PAP Relatives: Former and Current MPs

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Thanks to some readers for contributing this list of names. Links below for verification.

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1. FONG SIP CHEE = Father of ARTHUR FONG

Fong Sip Chee is the father of Arthur Fong.

Major Fong Sip Chee was Minister of State (Culture) in the 1980’s.

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Arthur Fong, NLB.

Arthur Fong stepped down from politics in August 2015; he was the Assistant VP of OCBC bank from 1996-2000, and has been an NLB board member since 2011.

2. HO SEE BENG = Father of HO GEOK CHOO

Ho See Beng is the father of Ho Geok Choo.

Ho See Beng was NTUC’s first president from 1964 to 1966, and described by PM LHL as “the archetypical grassroots MP.”

Ho Geok Choo was elected as a Member of Parliament for the West Coast GRC from 2001 to 2011. A former Vice Chairman of the PAP Women’s Wing, Mdm Ho has close to 30 years of experience in GLCs and the private sector.

3. CHOO WEE KHIANG = Uncle of DESMOND CHOO

Former PAP MP Choo Wee Khiang is the uncle of Desmond Choo Pey Ching, PAP candidate for Tampines GRC.

Choo Wee Khiang was charged with 3 counts of corruption in 2011. A quote by Mr. Choo below.

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“One evening, I drove to Little India and it was pitch dark but not because there was no light, but because there were too many Indians around.”
— Former PAP MP Mr Choo Wee Khiang, in a speech in Parliament in 1992

4. ONG AH HENG = Father of ONG TENG KOON

Ong Ah Heng was the Member of Parliament for Nee Soon Central until 2011. He was appointed a non-executive Director of ComfortDelGro Corporation Limited on 18 February 2003.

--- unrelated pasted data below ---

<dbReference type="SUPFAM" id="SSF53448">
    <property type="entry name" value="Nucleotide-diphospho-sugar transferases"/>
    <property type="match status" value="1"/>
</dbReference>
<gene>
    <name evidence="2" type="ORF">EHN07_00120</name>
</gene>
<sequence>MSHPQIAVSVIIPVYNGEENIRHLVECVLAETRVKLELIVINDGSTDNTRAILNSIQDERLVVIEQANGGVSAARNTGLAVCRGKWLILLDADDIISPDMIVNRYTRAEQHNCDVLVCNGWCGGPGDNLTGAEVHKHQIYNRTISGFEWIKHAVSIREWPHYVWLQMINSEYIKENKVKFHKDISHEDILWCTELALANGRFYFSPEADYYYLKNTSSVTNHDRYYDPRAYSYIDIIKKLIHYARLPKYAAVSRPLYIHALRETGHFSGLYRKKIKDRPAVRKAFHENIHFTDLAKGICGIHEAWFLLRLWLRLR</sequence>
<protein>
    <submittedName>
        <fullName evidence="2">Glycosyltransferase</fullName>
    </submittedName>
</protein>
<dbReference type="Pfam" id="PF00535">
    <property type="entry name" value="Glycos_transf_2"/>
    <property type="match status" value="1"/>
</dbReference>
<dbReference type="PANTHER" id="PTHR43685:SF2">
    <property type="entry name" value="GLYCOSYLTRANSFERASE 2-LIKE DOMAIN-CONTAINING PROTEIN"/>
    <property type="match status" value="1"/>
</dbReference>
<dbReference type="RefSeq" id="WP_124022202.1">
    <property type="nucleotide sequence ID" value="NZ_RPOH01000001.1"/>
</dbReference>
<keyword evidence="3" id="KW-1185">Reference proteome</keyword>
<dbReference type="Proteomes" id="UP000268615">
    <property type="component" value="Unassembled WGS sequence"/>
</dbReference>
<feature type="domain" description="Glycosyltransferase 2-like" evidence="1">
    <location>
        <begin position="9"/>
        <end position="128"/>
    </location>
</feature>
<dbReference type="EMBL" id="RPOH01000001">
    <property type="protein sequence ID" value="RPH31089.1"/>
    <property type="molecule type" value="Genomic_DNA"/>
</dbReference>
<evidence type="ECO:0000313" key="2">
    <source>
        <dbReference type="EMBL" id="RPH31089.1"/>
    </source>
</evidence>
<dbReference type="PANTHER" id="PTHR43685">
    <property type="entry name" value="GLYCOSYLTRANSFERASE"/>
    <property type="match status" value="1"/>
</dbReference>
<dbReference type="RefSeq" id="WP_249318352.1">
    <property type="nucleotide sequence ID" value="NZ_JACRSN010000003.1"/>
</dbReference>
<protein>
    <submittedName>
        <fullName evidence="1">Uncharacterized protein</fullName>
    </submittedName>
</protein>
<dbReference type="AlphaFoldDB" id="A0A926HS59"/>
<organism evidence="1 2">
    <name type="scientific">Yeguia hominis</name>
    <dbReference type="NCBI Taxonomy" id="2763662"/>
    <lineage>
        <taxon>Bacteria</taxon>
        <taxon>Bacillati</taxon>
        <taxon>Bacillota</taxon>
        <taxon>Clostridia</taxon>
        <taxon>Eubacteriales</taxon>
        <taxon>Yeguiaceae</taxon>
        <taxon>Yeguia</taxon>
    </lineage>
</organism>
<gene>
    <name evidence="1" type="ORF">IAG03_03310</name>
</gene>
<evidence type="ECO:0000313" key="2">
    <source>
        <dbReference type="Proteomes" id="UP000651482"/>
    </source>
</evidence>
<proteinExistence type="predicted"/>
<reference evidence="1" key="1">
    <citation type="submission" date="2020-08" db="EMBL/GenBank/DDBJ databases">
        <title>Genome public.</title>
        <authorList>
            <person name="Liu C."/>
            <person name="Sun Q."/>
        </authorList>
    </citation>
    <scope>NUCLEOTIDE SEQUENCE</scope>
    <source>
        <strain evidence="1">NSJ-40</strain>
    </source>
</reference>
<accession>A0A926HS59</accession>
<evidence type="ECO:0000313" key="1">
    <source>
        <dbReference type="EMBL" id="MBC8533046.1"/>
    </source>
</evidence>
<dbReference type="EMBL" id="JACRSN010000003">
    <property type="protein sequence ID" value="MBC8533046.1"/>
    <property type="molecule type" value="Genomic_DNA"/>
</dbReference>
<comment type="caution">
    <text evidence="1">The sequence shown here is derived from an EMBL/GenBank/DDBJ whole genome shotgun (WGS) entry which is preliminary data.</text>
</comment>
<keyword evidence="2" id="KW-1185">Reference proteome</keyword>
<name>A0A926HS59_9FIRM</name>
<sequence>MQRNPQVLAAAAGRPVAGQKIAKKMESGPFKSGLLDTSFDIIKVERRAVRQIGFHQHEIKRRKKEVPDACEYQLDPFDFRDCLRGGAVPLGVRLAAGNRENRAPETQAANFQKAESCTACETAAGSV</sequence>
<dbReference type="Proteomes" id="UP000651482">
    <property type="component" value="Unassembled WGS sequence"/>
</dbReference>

Ong Ah Heng is the father of Ong Teng Koon, a commodities trader and MP for Sembawang GRC.

5. LEE YOCK SUAN = Father of DESMOND LEE TI-SENG

Lee Yock Suan is a former cabinet minister and member of Parliament. His son is Desmond Lee Ti-Seng.

6. CYNTHIA PHUA = Sister of DENISE PHUA

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Denise Phua and husband Tay Kiong Hong (right); Denise Phua and younger siblings (left). Source: ST

  • Reader Tip: Mentioned in Chinese newspapers during former elections that Cynthia Phua is the sister of Denise Phua.

7. CHUA SIAN CHIN = Father of CHUA ENG LEONG

Former cabinet minister Chua Sian Chin is the father of Chua Eng Leong.

8. LIM KIM SAN = Uncle of PANG KIM HIN and LIM BOON HENG

Lim Kim San was a former senior cabinet minister and trusted political confidante of Lee Kuan Yew.

Pang Kim Hin is his nephew. A reader says that the Chinese newspapers reported that Lim Boon Heng is a nephew of Lim Kim San as well.

As One United People (Part 1)

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Let me preface this with the Singapore Pledge (English version):

“We, the citizens of Singapore, pledge ourselves as one united people, regardless of race, language or religion, to build a democratic society, based on justice and equality, so as to achieve happiness, prosperity and progress for our nation.”